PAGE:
Sarah Yerkes, a research fellow and Middle East expert at the Carnegie Center of International Peace in Washington, DC told DW that the Ennahda party has been losing support across Tunisia in recent years and that Abderrahim's candidacy was a way to attract new voters. "By putting forward this female mayor, my guess would be that the party leadership doesn't think their base would be too riled up," Yerkes explained, noting that the Ennahda party in Tunis is more liberal than other parts of the country. That's an important distinction to draw, she said, because a candidate like Abderrahim would not have had an easy path to victory elsewhere. "I don't think that an unveiled Ennahda candidate would have won in the south," she said.

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Vague platform, broader appeal?

Abderrahim's first step as mayor, she said upon winning, would be to clean up Tunis and implementing an improved waste management system. Since Ben Ali's fall in 2011, the city has been unable to deal with trash in an effective manner. She also wants to plant more trees in the city. Important actions, for sure – but not exactly the most politically charged to-do list. As expert Yerkes puts it: "This is one of the problems with Ennahda overall, as it isn't really clear what their party positions are," she said, describing the party's platform as vague. 

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That is likely due to the complex realities of a country in democratic transition. Yerkes explained that Ennahda is torn between Islamist policies that it abandoned, but are still popular among much of its base, and scorn from the more progressive Tunisian society if it advocates policies related to political Islam. The party has to be careful of its image, because if it enacts more Islamic policies, it could hurt Tunisia's image in the eyes of Western governments – and Tunisia desperately needs investment and trade from abroad.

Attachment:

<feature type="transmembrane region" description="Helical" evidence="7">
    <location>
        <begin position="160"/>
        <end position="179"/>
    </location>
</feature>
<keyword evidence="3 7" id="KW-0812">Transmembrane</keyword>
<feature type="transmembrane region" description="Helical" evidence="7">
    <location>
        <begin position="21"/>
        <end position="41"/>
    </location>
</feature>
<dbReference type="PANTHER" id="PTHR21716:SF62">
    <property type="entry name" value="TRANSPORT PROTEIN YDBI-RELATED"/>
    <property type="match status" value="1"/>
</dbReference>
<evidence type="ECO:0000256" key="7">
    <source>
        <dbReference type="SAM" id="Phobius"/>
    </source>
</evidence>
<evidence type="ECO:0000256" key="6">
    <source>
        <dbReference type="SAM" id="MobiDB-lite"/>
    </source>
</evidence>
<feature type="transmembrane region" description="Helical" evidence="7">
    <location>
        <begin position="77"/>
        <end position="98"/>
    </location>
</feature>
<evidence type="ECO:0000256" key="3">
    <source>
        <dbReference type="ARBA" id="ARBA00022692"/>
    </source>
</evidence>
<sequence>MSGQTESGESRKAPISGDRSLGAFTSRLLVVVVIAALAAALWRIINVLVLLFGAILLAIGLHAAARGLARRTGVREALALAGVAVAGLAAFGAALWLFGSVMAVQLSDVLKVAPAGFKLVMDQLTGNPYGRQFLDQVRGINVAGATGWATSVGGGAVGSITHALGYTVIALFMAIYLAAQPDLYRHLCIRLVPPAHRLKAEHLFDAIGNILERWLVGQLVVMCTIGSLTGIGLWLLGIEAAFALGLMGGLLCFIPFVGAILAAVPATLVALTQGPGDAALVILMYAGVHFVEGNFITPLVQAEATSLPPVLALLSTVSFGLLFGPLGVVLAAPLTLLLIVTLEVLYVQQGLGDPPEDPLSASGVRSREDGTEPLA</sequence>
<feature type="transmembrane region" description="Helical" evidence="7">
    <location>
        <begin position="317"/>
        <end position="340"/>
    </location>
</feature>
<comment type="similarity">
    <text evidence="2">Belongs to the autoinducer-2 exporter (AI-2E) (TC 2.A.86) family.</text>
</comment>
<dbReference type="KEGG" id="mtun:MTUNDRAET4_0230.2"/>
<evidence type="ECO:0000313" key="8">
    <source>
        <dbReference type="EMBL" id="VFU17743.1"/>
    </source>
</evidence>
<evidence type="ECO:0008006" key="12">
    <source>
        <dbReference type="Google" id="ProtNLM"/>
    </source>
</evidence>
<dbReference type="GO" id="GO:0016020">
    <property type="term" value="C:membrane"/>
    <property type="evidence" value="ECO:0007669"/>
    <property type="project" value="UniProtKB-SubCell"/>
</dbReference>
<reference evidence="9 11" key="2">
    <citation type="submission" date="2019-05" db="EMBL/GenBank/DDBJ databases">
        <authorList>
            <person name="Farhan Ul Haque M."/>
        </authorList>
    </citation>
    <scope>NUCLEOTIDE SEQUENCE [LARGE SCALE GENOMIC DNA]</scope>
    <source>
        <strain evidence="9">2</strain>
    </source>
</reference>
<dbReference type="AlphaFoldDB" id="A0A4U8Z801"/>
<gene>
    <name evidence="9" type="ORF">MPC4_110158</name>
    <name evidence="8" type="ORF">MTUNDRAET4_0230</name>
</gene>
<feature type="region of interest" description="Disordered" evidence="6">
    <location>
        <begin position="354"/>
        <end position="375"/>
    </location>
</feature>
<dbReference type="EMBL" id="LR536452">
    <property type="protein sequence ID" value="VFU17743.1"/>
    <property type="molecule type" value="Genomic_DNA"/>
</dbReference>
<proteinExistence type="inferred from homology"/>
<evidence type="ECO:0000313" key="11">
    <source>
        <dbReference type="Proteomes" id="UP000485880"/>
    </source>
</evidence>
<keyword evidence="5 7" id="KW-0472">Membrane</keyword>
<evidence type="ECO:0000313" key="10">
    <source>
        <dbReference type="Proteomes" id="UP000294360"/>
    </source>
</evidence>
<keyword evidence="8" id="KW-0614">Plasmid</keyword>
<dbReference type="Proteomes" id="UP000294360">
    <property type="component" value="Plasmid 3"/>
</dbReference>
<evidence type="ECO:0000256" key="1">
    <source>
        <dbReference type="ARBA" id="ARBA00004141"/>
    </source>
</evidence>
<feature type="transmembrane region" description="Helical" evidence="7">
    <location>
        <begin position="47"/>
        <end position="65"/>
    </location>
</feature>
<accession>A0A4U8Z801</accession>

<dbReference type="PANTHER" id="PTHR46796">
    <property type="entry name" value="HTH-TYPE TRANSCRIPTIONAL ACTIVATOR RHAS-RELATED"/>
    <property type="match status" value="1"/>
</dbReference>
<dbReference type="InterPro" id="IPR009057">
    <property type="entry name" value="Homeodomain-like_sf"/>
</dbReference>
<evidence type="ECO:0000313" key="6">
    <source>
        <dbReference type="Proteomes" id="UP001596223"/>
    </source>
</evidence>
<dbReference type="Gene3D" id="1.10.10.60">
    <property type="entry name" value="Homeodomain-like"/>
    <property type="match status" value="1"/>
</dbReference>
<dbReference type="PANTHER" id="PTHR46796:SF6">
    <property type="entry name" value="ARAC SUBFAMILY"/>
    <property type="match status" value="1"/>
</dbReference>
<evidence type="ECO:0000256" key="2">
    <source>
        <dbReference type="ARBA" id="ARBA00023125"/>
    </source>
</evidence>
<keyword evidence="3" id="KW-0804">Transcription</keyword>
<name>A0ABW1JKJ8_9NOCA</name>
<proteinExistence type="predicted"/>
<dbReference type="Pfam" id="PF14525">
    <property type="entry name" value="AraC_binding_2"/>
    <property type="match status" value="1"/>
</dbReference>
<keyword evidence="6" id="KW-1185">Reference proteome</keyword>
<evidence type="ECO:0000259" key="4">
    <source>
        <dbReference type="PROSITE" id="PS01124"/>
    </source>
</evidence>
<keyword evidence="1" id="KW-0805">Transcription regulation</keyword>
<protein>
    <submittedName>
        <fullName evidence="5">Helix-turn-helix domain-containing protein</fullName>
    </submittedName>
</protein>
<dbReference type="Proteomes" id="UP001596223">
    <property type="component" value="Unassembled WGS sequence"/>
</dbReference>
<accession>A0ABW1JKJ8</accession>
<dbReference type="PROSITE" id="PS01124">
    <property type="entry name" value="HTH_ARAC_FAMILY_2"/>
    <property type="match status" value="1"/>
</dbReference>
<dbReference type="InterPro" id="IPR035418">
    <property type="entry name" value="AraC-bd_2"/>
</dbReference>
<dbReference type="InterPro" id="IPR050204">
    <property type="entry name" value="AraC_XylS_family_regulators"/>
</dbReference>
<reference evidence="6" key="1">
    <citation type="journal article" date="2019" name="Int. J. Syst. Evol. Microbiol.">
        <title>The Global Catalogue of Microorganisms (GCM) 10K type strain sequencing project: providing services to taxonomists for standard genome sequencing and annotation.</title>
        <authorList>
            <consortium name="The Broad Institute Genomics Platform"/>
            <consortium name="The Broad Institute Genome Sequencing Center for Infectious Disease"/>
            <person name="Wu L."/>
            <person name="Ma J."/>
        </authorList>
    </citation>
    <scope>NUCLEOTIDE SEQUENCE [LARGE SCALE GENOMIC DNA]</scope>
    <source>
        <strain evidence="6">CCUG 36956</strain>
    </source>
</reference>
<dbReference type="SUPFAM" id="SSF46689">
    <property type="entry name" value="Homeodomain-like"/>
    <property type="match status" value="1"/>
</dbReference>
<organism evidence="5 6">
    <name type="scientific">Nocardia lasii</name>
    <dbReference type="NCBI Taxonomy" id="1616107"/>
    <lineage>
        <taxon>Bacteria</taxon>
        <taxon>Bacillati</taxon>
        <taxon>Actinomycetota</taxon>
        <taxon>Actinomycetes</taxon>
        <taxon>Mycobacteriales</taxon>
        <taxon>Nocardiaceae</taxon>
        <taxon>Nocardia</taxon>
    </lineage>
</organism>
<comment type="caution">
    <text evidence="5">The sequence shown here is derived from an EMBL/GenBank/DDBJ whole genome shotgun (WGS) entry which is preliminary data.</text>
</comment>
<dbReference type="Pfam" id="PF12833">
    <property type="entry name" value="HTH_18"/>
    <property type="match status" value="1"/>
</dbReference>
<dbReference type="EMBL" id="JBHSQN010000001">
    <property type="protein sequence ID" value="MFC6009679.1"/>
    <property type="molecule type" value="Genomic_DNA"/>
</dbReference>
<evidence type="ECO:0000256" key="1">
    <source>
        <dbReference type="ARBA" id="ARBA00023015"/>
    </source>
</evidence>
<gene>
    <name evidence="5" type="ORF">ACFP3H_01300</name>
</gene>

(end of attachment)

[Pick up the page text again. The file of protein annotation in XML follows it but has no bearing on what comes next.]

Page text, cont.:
Tolerance more than skin-deep?

In a previous attempt to promote a tolerant image, Ennahda had allowed Simon Slama, a Jewish candidate to run on its list for elections in May. Although he didn't win, Slama said that Ennahda is now a non-religious party. "I chose Ennahda because I found that because of the crisis the country is going through, everyone is turning toward this party," he told the Associated Press. Yet Borhane Bassais, a top official in Nidaa Tounis, slammed his rivals in Ennahda, saying that the Jewish politician's candidacy was a "propaganda operation to make [Ennahda] seem like an open and tolerant party."

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'Transparency is our slogan'

But Abderrahim did announce during the campaign that "We have chosen transparency as our slogan." Though not officially an Ennahda candidate, she does technically belong to the party and its inner circle. In choosing a line of transparency she may be signaling that the party indeed move away from its Islamist roots and will position itself long-term as an anti-corruption alternative to the Nidaa Tounis party, whose members have often been criticized of having ties with the old regime.

The changes brought by the Arab Spring – however incremental – include themes of transparency and increased democratic participation. That includes women's equal participation in governing. "I think that the Ennahda leadership understands that this is what the majority of the Tunisian public wants, as the party is still quite conservative socially but quite progressive when it comes to gender issues," Yerkes said.

Whether Abderrahim's election is a sign of things to come remains to be seen. The next test for Tunisia will come in 2019, when the country holds parliamentary and presidential elections.